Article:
Thursday, April 29, 2010

Is the War on Terror Winnable? By Firoze Hirjikaka

Judging by what's on the news channels these days, there seem to be two hot-button, foreign policy issues agitating US politicians and the general public. The first is pulling American troops out of Iraq; and the second is capturing Osama Bin Laden. Let us, for the sake of argument, suppose that both these events do take place in the foreseeable future. What overall impact will they have of the 'war on terror'? Not much.

Let's start with Osama. The US government has recently doubled the bounty on his head to $50 million. If the previous reward of $25 million did not produce any tangible result, it is highly unlikely that $50 million will either. I don't think the Bush Administration gets it. They are applying Western logic to a Mid-Eastern problem. Money is not the issue here. The only feasible way to capture or kill Osama is if he is betrayed by one of his inner circle. That eventuality is highly improbable. To his followers, the Sheikh - as he is known among them - is a mystical figure; a Messenger of God, if you will. He commands the type of loyalty - and fear - that Western leaders cannot comprehend. Betrayal is not an option. It would be tantamount to condemning the perpetrator's soul to eternal damnation.

The most likely scenario is that Osama - who has been on dialysis for years - will die of natural causes. And then what? Will Al Qaeda be magically vanquished? It would be dangerously naïve to think so. To Al Qaeda and its affiliates, Osama is mostly a symbol, a rallying point. This jihad they have embarked upon is greater than any individual. In their minds, it has been ordained by Allah. If Osama dies, Allah will provide another leader. This has already been illustrated in the case of Al Zarqawi, the former Al Qaeda supremo in Iraq. His killing was touted as a great victory by the US; but it made no change to the situation on the ground. If anything, the terrorist violence has gotten worse since his elimination.

It is a similar situation with the US troops in Iraq. The reality is that the presence of American troops has become almost irrelevant. The different sectarian factions in Iraq are engaged in their own private war. The US troops have become, at most, a distraction. Whether they stay, or they leave, the killing will continue. It could be argued that the US soldiers are keeping a lid, of sorts, on the prevailing mayhem - a few thousand deaths instead of tens of thousands - and that is about all they can hope to achieve. There can be no 'victory', in the conventional sense, no matter how many 'surges' take place. 160,000 American soldiers cannot control a hostile population of 30 million. The math just does not work out.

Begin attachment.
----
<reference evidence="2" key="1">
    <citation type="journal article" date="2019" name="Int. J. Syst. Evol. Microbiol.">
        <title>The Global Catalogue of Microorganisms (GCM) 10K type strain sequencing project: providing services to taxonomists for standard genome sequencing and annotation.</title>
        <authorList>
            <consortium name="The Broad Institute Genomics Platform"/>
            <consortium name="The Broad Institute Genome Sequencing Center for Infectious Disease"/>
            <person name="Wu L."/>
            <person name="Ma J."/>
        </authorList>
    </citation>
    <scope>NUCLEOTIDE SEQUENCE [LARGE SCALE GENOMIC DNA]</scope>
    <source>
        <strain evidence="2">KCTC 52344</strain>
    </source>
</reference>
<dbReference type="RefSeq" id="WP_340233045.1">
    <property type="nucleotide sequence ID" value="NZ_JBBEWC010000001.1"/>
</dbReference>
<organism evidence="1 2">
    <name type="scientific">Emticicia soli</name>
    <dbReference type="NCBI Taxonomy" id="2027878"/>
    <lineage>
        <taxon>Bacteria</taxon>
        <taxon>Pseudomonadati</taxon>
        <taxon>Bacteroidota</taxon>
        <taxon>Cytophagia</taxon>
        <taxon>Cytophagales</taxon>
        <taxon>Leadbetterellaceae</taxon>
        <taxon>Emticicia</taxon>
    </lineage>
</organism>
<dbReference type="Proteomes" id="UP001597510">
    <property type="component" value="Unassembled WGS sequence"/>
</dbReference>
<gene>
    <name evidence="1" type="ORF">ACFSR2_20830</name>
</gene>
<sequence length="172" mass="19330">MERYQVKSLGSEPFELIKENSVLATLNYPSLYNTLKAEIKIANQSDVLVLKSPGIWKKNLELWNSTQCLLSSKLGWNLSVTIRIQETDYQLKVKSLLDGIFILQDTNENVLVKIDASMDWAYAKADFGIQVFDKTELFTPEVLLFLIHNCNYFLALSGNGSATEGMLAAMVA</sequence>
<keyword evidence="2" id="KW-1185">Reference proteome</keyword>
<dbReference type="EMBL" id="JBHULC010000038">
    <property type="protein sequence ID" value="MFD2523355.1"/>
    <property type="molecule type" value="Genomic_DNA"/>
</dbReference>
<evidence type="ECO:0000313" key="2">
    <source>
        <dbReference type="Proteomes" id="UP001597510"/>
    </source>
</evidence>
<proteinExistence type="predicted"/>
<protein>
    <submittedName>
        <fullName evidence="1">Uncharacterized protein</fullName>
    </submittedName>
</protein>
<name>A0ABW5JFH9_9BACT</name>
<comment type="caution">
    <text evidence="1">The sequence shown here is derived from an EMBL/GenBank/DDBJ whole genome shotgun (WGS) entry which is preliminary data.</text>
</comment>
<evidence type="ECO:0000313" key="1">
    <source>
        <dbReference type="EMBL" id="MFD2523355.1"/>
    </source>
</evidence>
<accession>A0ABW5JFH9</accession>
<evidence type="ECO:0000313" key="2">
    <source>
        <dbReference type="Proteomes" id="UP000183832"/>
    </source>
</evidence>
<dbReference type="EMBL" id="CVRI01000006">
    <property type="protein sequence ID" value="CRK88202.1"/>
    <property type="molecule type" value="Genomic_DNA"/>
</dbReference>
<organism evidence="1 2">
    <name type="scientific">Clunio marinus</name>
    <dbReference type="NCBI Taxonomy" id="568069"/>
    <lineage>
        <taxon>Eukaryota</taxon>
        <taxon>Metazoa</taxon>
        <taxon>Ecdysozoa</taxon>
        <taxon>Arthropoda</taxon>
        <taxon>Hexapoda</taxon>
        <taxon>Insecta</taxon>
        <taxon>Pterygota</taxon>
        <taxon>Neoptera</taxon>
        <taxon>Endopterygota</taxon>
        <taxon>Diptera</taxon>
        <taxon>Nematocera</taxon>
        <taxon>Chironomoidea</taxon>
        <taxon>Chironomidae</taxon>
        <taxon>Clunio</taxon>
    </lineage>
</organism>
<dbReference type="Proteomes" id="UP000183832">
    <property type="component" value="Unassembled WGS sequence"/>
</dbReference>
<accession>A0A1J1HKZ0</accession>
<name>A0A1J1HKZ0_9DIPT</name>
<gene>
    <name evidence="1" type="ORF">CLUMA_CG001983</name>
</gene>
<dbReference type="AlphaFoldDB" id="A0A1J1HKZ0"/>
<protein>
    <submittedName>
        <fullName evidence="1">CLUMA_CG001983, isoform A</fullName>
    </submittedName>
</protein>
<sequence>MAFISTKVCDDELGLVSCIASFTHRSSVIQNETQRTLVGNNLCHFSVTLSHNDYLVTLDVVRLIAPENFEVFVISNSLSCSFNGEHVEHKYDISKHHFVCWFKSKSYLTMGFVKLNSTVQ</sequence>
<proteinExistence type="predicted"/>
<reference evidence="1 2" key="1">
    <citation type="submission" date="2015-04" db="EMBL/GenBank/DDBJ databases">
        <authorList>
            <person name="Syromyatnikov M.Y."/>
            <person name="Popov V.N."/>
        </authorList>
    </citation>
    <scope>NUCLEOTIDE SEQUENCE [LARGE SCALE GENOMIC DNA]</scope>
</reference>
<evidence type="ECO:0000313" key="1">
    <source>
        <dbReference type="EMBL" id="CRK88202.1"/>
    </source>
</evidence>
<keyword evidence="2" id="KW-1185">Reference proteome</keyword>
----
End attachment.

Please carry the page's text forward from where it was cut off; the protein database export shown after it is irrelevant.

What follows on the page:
So does that mean that the war on terror is unwinnable? Yes it does; in the foreseeable future, at least. History has shown that a war is won only when one side goes on a sustained offensive. An Allied victory in World War II would not have been possible without the Normandy invasion. And going on the offensive is precisely what the West cannot do. How can you attack an enemy you cannot even locate?

All America and its allies are doing - and can do - is being defensive; and trying to prevent the next attack. That is not the way to win a war. It does not mean that the terrorists are winning either. They do not have the military capacity to defeat the West. However, they can keep their 'enemy' in a constant state of vigil - and fear. They can make the enemy hemorrhage billions of dollars, with occasional pin pricks. They can make ordinary citizens look constantly over their shoulders; and be suspicious of those that do not 'fit in'.

It is already happening. The open society that the US has been justly proud of is being whittled away. America can no longer afford to welcome the 'toiling masses, yearning to be free'. Threat levels - and the Patriot Act - have taken the place of trust and generosity.

And it is only going to get worse. Al Qaeda and its cohorts have time on their side. They are not bound by artificial timetables. In their minds, they are fighting for God - and in the divine scheme of things - time is irrelevant. The victory promised by Allah may be decades in coming. They can wait. The question is; can the West? It may have no other choice.

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